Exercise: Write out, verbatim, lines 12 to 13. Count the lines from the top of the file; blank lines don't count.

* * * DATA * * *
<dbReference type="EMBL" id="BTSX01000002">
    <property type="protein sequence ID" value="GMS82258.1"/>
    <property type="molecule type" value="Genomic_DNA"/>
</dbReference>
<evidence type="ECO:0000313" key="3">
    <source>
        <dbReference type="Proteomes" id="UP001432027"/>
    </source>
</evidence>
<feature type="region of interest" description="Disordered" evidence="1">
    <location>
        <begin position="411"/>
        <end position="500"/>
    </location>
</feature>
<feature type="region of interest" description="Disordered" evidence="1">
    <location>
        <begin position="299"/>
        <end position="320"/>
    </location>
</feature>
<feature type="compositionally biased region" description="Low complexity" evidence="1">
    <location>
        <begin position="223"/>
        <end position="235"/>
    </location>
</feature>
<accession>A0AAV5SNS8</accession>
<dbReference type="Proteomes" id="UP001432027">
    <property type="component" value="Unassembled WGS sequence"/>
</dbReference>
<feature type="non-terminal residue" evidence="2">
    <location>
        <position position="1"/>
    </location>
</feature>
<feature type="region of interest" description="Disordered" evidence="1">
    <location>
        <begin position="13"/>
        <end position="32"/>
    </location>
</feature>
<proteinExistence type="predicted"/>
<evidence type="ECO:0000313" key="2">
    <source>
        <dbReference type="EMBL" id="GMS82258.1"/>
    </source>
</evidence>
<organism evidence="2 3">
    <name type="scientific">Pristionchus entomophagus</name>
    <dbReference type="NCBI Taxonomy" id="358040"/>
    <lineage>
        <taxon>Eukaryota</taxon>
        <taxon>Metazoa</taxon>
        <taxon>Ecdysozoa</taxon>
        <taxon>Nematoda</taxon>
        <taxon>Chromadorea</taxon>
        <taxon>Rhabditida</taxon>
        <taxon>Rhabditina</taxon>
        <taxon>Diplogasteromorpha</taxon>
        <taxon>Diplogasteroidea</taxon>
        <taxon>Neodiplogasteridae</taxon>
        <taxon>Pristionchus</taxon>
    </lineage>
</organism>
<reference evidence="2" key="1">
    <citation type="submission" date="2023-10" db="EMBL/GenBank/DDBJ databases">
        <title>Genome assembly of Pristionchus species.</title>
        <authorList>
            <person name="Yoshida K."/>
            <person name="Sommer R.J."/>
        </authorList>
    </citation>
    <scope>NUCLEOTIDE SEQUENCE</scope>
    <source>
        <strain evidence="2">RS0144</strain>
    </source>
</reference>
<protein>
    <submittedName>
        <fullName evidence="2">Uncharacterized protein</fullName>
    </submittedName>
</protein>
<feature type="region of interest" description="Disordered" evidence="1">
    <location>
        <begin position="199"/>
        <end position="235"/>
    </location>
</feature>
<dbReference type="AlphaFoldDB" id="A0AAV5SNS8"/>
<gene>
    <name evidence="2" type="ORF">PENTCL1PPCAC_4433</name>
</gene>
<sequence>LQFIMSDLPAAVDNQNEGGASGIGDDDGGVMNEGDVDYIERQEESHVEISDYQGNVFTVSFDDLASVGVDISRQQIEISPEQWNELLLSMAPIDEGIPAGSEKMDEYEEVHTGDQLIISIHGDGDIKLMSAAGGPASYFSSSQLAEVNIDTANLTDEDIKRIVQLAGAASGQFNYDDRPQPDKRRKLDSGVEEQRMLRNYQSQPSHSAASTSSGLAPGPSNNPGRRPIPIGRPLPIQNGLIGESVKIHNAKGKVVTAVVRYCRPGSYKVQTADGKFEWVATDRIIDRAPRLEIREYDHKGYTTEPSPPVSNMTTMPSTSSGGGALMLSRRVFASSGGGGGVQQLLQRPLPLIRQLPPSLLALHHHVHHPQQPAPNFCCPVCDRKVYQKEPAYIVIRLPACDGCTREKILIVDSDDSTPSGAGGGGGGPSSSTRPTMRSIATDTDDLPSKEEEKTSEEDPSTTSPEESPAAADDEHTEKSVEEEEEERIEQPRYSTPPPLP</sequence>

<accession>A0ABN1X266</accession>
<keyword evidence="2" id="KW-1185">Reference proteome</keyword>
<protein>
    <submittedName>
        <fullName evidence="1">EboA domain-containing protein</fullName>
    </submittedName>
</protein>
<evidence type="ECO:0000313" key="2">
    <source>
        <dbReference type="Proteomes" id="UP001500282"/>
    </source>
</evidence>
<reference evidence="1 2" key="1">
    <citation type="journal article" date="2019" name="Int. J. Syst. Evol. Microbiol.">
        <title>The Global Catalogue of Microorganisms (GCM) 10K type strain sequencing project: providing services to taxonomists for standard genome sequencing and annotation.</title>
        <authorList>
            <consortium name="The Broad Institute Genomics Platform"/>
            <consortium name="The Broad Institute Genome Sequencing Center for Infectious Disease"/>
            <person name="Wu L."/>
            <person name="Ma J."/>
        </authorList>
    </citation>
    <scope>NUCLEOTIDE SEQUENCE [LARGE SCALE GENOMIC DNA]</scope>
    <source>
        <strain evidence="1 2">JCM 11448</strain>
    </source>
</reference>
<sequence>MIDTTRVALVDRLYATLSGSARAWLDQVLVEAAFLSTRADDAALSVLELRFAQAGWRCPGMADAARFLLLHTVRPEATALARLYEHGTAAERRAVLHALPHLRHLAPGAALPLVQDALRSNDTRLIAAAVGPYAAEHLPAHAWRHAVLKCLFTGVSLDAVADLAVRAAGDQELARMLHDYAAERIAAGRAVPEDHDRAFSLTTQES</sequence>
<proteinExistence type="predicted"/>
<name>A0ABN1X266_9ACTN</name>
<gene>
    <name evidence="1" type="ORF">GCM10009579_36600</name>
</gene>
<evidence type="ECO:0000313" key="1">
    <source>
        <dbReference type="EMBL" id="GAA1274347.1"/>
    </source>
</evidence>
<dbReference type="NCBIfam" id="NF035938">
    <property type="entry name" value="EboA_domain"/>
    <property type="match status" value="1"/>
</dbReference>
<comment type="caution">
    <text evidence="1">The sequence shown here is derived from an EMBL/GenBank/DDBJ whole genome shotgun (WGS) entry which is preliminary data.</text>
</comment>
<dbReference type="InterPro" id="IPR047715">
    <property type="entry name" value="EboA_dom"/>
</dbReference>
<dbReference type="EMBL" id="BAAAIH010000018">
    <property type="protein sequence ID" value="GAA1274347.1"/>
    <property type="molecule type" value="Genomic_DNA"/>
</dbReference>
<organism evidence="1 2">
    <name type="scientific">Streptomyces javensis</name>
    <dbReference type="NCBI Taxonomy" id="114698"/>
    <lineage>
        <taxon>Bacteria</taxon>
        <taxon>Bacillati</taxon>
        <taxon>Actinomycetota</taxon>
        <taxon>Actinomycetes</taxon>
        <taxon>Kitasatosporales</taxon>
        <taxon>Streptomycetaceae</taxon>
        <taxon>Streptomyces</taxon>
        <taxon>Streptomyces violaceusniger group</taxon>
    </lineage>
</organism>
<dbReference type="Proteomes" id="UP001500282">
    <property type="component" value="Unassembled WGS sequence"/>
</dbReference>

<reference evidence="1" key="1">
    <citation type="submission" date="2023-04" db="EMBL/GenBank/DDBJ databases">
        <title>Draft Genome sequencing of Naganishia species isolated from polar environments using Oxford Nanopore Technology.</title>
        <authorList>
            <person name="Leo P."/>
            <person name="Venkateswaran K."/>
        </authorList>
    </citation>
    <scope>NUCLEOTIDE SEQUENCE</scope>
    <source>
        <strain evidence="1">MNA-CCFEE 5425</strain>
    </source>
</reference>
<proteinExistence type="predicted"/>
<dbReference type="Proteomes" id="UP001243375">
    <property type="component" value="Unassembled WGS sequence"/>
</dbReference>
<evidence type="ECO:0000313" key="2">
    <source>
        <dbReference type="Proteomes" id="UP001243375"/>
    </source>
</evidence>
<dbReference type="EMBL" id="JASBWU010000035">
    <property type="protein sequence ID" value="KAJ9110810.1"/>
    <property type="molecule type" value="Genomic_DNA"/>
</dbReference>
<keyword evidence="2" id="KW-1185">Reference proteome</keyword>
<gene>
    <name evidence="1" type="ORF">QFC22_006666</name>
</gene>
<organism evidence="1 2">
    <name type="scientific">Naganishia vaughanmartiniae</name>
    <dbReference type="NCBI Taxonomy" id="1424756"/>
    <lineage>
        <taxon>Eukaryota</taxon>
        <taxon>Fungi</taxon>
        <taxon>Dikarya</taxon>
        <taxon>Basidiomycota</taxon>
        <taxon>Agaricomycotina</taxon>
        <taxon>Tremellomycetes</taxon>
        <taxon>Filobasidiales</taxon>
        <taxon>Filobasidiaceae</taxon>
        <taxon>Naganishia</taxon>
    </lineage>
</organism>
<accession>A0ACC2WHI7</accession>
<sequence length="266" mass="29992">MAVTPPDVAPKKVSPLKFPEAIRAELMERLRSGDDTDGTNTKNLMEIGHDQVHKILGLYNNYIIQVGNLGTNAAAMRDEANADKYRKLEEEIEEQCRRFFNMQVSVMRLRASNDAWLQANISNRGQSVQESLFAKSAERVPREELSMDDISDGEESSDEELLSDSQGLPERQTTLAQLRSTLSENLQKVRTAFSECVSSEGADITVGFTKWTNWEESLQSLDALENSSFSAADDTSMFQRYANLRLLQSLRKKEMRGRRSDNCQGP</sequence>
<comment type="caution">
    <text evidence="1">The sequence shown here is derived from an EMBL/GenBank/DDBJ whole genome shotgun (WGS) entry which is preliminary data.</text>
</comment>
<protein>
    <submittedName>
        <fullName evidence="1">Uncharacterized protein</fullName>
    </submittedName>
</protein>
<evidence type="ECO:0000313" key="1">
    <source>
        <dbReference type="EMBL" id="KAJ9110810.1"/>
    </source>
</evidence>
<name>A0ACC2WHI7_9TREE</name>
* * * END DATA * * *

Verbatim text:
        <begin position="411"/>
        <end position="500"/>